Are at peace on this night so fair.

    [MARY _slightly changes her position_. JOSEPH
       _lays censer down. Music modulates into Coventry Carol._

    Lullay, Thou little tiny Child,[8]
      By-by, lull-y, lull-lay,
    Lullay, Thou little tiny Child,
      By-by, lully, lullay.

  2. O sisters too, how may we do
       For to preserve this day,
     This poor youngling for whom we sing
       By-by, lully, lullay....

    [_Enter softly_ MARTHA _and_ ABEL, _hand in hand_. ABEL
        _is holding a toy-horse. They stand motionless,
        staring. Standing front_ (L.). _They look the whole
        time at the crib._

  3. (4.) Then woe is me, poor Child for Thee
            And ever mourn and say
          For thy parting, nor say nor sing
            By-by, lully, lullay.

              MARTHA.
    Tread softly—     [_They advance a step or two._

              ABEL.
               Oh! but, Martha, is that He,
    The King you told me of?

              MAR.
                     Hush, wait and see.
    I think so.... Speak to her.

              ABEL.
                         What shall I say?

              MAR.
    Why, hail her by her name. I think you may.

              ABEL.
    What is her name?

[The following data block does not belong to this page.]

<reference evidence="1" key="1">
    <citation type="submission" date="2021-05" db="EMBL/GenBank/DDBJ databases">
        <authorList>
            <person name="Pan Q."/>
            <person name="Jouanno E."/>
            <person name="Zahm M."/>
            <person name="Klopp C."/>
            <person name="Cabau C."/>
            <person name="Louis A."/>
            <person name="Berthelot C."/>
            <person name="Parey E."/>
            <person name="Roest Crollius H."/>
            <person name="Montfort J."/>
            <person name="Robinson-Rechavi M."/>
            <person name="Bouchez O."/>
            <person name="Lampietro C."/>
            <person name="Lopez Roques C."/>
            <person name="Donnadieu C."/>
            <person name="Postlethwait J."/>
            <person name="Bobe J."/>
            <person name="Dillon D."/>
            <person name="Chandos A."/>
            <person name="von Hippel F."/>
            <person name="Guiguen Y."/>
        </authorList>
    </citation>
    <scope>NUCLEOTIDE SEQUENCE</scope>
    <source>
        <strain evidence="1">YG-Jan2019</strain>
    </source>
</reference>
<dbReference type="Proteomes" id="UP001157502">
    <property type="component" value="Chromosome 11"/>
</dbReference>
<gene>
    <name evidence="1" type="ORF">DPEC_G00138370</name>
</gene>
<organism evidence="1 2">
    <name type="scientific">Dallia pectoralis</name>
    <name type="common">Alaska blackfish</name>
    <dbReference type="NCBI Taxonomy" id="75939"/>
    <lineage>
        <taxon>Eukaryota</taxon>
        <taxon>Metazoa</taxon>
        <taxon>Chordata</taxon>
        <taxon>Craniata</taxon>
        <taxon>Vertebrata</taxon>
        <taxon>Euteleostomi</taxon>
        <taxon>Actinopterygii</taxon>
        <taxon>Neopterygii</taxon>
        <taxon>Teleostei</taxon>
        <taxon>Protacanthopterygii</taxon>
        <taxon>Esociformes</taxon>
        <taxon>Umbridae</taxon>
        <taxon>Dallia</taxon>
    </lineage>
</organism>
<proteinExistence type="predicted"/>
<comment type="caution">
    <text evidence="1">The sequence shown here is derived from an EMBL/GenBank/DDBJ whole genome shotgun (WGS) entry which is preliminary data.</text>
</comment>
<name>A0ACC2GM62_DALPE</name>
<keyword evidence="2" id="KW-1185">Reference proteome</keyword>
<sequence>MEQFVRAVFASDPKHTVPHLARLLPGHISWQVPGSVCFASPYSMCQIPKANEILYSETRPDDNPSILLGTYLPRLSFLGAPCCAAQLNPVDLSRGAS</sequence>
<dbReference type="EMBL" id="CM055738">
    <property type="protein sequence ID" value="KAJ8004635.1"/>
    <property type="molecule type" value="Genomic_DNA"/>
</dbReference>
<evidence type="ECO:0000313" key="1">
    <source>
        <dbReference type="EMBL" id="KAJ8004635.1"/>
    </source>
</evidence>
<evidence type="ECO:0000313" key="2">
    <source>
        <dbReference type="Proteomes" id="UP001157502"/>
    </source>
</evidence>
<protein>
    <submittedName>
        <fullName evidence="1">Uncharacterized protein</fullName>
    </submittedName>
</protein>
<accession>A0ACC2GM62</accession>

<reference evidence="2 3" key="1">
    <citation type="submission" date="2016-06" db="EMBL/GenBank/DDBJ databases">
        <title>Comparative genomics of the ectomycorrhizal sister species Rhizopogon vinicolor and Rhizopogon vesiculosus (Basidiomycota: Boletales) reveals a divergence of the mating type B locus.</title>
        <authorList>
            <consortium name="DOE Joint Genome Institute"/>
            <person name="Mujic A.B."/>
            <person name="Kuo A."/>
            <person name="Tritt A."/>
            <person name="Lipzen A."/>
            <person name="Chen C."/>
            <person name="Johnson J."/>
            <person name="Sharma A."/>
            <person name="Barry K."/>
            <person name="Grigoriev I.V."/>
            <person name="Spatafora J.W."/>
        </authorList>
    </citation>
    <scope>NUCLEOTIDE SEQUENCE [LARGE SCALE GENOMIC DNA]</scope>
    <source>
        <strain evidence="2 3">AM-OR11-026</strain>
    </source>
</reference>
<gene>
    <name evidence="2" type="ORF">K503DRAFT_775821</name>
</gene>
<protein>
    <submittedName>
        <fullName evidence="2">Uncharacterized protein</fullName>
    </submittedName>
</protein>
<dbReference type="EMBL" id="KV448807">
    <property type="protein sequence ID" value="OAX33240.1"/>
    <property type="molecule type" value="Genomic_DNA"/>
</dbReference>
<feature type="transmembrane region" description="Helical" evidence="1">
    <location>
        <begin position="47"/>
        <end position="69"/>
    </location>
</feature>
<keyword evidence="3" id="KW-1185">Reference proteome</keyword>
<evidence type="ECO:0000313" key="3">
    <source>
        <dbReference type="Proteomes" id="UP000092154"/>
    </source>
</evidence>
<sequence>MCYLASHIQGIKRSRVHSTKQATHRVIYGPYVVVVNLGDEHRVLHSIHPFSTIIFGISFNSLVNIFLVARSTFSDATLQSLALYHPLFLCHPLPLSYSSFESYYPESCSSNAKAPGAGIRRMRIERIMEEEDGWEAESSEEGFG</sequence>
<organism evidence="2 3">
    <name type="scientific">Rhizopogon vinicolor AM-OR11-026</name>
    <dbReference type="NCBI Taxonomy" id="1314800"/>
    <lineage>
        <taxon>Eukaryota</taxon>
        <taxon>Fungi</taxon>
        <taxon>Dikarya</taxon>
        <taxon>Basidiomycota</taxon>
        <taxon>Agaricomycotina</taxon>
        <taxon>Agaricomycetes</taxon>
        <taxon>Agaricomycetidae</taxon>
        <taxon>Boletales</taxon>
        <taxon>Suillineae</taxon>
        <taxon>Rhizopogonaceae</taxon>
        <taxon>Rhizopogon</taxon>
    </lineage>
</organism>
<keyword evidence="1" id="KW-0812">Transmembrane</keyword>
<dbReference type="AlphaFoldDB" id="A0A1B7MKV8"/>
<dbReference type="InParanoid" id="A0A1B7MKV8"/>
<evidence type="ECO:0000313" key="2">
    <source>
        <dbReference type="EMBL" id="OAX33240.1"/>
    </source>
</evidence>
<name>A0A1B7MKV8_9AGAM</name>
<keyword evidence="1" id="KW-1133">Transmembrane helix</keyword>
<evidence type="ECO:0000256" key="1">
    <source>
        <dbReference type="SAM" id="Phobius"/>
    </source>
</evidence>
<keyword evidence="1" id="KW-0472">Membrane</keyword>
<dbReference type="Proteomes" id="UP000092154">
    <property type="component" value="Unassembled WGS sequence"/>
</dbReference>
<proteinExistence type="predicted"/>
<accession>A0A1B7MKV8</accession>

MAR.
                  Oh, Mary is her name.
    And that old man is Joseph.

              ABEL.
                       And the same
    We saw just now?

              MAR.
               Hush.... Yes.... Look on her face....

                                  [_They come a step nearer crib._

    Now speak aloud....

              ABEL.
                  Hail! Mary, full of grace!
    The Lord is with thee. Blessed art thou above
    All women.—Martha, Martha, may I move
    A little nearer?

              MAR.
               Yes.      [_They move a step nearer._

              ABEL.
                     And blest thy Son
    Whose name is—Sister, now I have begun
    I know not how to end.

              MAR.
                  Call Him the best
    Of all the names you know.

              ABEL.
                       Why all the rest
    Are not so good as Jesus; for that is
    The word for Saviour. Will that do for His?

              MAR.
    Yes, call him Jesus.

              ABEL.
                 Blest is this thy Child
    Whose name is Jesus. Hail, O Mary mild!

    [MARY _turns very slowly, smiling; makes the
        sign of the Cross, and turns again to adore_.

              ABEL.